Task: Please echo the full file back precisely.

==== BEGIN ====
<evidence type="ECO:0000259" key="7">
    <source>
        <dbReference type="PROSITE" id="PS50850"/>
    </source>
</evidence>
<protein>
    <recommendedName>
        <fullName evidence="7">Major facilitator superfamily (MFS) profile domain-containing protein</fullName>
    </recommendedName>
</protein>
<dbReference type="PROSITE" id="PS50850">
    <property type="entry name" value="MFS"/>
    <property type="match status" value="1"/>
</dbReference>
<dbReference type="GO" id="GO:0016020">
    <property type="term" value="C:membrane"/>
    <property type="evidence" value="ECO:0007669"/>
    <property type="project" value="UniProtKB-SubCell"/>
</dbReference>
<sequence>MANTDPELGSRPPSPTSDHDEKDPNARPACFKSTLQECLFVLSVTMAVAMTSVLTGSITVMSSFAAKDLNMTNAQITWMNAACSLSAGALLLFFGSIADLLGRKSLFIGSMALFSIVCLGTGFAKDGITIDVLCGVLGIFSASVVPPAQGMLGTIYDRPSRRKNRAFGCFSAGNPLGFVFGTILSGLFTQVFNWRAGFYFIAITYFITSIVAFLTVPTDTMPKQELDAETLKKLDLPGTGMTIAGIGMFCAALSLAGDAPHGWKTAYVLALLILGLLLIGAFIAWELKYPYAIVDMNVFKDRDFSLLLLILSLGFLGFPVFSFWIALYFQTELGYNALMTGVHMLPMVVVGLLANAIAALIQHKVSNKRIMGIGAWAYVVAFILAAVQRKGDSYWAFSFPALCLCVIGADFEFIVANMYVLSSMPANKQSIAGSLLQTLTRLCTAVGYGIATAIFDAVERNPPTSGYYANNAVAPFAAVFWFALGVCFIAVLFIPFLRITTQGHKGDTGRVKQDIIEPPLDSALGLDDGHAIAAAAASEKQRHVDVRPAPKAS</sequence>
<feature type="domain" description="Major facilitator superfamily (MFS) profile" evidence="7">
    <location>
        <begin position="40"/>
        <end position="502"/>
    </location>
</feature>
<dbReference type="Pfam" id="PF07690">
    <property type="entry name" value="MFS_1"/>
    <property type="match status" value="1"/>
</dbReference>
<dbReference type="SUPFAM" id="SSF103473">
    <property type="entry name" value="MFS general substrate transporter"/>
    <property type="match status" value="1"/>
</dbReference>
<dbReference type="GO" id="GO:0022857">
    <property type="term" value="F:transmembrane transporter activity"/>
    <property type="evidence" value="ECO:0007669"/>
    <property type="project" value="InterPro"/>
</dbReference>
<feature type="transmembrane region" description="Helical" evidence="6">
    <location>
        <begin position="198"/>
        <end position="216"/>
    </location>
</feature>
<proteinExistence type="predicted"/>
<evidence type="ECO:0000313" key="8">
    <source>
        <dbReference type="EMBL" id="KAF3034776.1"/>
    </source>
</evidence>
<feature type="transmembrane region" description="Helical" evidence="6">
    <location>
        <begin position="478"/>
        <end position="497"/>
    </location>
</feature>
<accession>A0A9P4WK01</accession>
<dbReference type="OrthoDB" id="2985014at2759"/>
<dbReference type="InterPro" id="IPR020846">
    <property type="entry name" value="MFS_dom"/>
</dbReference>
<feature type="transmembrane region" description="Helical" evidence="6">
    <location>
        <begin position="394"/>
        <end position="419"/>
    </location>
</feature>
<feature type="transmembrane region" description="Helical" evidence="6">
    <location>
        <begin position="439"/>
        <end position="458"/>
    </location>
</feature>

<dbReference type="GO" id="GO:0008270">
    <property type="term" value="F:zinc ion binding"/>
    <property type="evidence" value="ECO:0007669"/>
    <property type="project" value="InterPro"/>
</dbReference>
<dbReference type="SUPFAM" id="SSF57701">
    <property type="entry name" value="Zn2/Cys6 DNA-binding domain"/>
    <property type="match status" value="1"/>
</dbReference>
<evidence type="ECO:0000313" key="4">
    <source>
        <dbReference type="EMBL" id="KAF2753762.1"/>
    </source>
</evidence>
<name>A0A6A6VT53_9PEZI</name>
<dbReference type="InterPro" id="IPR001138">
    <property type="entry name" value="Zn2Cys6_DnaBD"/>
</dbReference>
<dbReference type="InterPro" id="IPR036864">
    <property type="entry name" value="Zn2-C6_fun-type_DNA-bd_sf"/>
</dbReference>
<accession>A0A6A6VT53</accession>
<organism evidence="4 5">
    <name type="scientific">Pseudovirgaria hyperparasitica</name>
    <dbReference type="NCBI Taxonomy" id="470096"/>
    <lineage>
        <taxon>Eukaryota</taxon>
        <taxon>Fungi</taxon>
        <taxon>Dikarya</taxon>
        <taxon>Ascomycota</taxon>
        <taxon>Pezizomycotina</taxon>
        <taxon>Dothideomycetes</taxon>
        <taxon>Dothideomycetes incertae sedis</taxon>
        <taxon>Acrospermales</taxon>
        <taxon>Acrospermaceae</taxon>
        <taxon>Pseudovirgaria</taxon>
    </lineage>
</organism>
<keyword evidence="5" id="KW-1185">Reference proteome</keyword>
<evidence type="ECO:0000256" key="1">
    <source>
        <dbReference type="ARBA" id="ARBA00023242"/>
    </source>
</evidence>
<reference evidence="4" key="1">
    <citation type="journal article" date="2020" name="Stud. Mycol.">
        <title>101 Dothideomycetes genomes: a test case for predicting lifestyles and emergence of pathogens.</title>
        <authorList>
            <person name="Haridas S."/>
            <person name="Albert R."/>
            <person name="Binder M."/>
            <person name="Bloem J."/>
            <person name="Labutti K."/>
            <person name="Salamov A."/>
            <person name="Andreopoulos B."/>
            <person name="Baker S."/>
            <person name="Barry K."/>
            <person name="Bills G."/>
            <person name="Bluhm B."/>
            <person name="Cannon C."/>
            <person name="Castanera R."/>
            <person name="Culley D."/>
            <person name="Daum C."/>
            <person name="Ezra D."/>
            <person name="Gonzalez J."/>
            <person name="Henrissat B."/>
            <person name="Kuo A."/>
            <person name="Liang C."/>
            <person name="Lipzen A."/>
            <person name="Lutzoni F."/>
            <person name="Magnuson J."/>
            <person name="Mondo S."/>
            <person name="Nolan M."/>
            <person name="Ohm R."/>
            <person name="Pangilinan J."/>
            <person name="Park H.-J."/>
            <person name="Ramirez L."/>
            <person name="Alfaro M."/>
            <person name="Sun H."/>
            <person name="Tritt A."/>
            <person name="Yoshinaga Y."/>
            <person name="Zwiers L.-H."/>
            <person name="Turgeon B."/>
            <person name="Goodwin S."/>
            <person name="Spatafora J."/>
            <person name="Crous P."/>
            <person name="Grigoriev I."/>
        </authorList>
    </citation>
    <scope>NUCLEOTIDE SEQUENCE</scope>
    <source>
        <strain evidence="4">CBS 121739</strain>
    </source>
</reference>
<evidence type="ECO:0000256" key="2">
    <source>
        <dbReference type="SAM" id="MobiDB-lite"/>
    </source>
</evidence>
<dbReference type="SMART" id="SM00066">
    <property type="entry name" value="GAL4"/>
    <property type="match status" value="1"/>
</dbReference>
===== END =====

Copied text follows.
<evidence type="ECO:0000259" key="7">
    <source>
        <dbReference type="PROSITE" id="PS50850"/>
    </source>
</evidence>
<protein>
    <recommendedName>
        <fullName evidence="7">Major facilitator superfamily (MFS) profile domain-containing protein</fullName>
    </recommendedName>
</protein>
<dbReference type="PROSITE" id="PS50850">
    <property type="entry name" value="MFS"/>
    <property type="match status" value="1"/>
</dbReference>
<dbReference type="GO" id="GO:0016020">
    <property type="term" value="C:membrane"/>
    <property type="evidence" value="ECO:0007669"/>
    <property type="project" value="UniProtKB-SubCell"/>
</dbReference>
<sequence>MANTDPELGSRPPSPTSDHDEKDPNARPACFKSTLQECLFVLSVTMAVAMTSVLTGSITVMSSFAAKDLNMTNAQITWMNAACSLSAGALLLFFGSIADLLGRKSLFIGSMALFSIVCLGTGFAKDGITIDVLCGVLGIFSASVVPPAQGMLGTIYDRPSRRKNRAFGCFSAGNPLGFVFGTILSGLFTQVFNWRAGFYFIAITYFITSIVAFLTVPTDTMPKQELDAETLKKLDLPGTGMTIAGIGMFCAALSLAGDAPHGWKTAYVLALLILGLLLIGAFIAWELKYPYAIVDMNVFKDRDFSLLLLILSLGFLGFPVFSFWIALYFQTELGYNALMTGVHMLPMVVVGLLANAIAALIQHKVSNKRIMGIGAWAYVVAFILAAVQRKGDSYWAFSFPALCLCVIGADFEFIVANMYVLSSMPANKQSIAGSLLQTLTRLCTAVGYGIATAIFDAVERNPPTSGYYANNAVAPFAAVFWFALGVCFIAVLFIPFLRITTQGHKGDTGRVKQDIIEPPLDSALGLDDGHAIAAAAASEKQRHVDVRPAPKAS</sequence>
<feature type="domain" description="Major facilitator superfamily (MFS) profile" evidence="7">
    <location>
        <begin position="40"/>
        <end position="502"/>
    </location>
</feature>
<dbReference type="Pfam" id="PF07690">
    <property type="entry name" value="MFS_1"/>
    <property type="match status" value="1"/>
</dbReference>
<dbReference type="SUPFAM" id="SSF103473">
    <property type="entry name" value="MFS general substrate transporter"/>
    <property type="match status" value="1"/>
</dbReference>
<dbReference type="GO" id="GO:0022857">
    <property type="term" value="F:transmembrane transporter activity"/>
    <property type="evidence" value="ECO:0007669"/>
    <property type="project" value="InterPro"/>
</dbReference>
<feature type="transmembrane region" description="Helical" evidence="6">
    <location>
        <begin position="198"/>
        <end position="216"/>
    </location>
</feature>
<proteinExistence type="predicted"/>
<evidence type="ECO:0000313" key="8">
    <source>
        <dbReference type="EMBL" id="KAF3034776.1"/>
    </source>
</evidence>
<feature type="transmembrane region" description="Helical" evidence="6">
    <location>
        <begin position="478"/>
        <end position="497"/>
    </location>
</feature>
<accession>A0A9P4WK01</accession>
<dbReference type="OrthoDB" id="2985014at2759"/>
<dbReference type="InterPro" id="IPR020846">
    <property type="entry name" value="MFS_dom"/>
</dbReference>
<feature type="transmembrane region" description="Helical" evidence="6">
    <location>
        <begin position="394"/>
        <end position="419"/>
    </location>
</feature>
<feature type="transmembrane region" description="Helical" evidence="6">
    <location>
        <begin position="439"/>
        <end position="458"/>
    </location>
</feature>

<dbReference type="GO" id="GO:0008270">
    <property type="term" value="F:zinc ion binding"/>
    <property type="evidence" value="ECO:0007669"/>
    <property type="project" value="InterPro"/>
</dbReference>
<dbReference type="SUPFAM" id="SSF57701">
    <property type="entry name" value="Zn2/Cys6 DNA-binding domain"/>
    <property type="match status" value="1"/>
</dbReference>
<evidence type="ECO:0000313" key="4">
    <source>
        <dbReference type="EMBL" id="KAF2753762.1"/>
    </source>
</evidence>
<name>A0A6A6VT53_9PEZI</name>
<dbReference type="InterPro" id="IPR001138">
    <property type="entry name" value="Zn2Cys6_DnaBD"/>
</dbReference>
<dbReference type="InterPro" id="IPR036864">
    <property type="entry name" value="Zn2-C6_fun-type_DNA-bd_sf"/>
</dbReference>
<accession>A0A6A6VT53</accession>
<organism evidence="4 5">
    <name type="scientific">Pseudovirgaria hyperparasitica</name>
    <dbReference type="NCBI Taxonomy" id="470096"/>
    <lineage>
        <taxon>Eukaryota</taxon>
        <taxon>Fungi</taxon>
        <taxon>Dikarya</taxon>
        <taxon>Ascomycota</taxon>
        <taxon>Pezizomycotina</taxon>
        <taxon>Dothideomycetes</taxon>
        <taxon>Dothideomycetes incertae sedis</taxon>
        <taxon>Acrospermales</taxon>
        <taxon>Acrospermaceae</taxon>
        <taxon>Pseudovirgaria</taxon>
    </lineage>
</organism>
<keyword evidence="5" id="KW-1185">Reference proteome</keyword>
<evidence type="ECO:0000256" key="1">
    <source>
        <dbReference type="ARBA" id="ARBA00023242"/>
    </source>
</evidence>
<reference evidence="4" key="1">
    <citation type="journal article" date="2020" name="Stud. Mycol.">
        <title>101 Dothideomycetes genomes: a test case for predicting lifestyles and emergence of pathogens.</title>
        <authorList>
            <person name="Haridas S."/>
            <person name="Albert R."/>
            <person name="Binder M."/>
            <person name="Bloem J."/>
            <person name="Labutti K."/>
            <person name="Salamov A."/>
            <person name="Andreopoulos B."/>
            <person name="Baker S."/>
            <person name="Barry K."/>
            <person name="Bills G."/>
            <person name="Bluhm B."/>
            <person name="Cannon C."/>
            <person name="Castanera R."/>
            <person name="Culley D."/>
            <person name="Daum C."/>
            <person name="Ezra D."/>
            <person name="Gonzalez J."/>
            <person name="Henrissat B."/>
            <person name="Kuo A."/>
            <person name="Liang C."/>
            <person name="Lipzen A."/>
            <person name="Lutzoni F."/>
            <person name="Magnuson J."/>
            <person name="Mondo S."/>
            <person name="Nolan M."/>
            <person name="Ohm R."/>
            <person name="Pangilinan J."/>
            <person name="Park H.-J."/>
            <person name="Ramirez L."/>
            <person name="Alfaro M."/>
            <person name="Sun H."/>
            <person name="Tritt A."/>
            <person name="Yoshinaga Y."/>
            <person name="Zwiers L.-H."/>
            <person name="Turgeon B."/>
            <person name="Goodwin S."/>
            <person name="Spatafora J."/>
            <person name="Crous P."/>
            <person name="Grigoriev I."/>
        </authorList>
    </citation>
    <scope>NUCLEOTIDE SEQUENCE</scope>
    <source>
        <strain evidence="4">CBS 121739</strain>
    </source>
</reference>
<evidence type="ECO:0000256" key="2">
    <source>
        <dbReference type="SAM" id="MobiDB-lite"/>
    </source>
</evidence>
<dbReference type="SMART" id="SM00066">
    <property type="entry name" value="GAL4"/>
    <property type="match status" value="1"/>
</dbReference>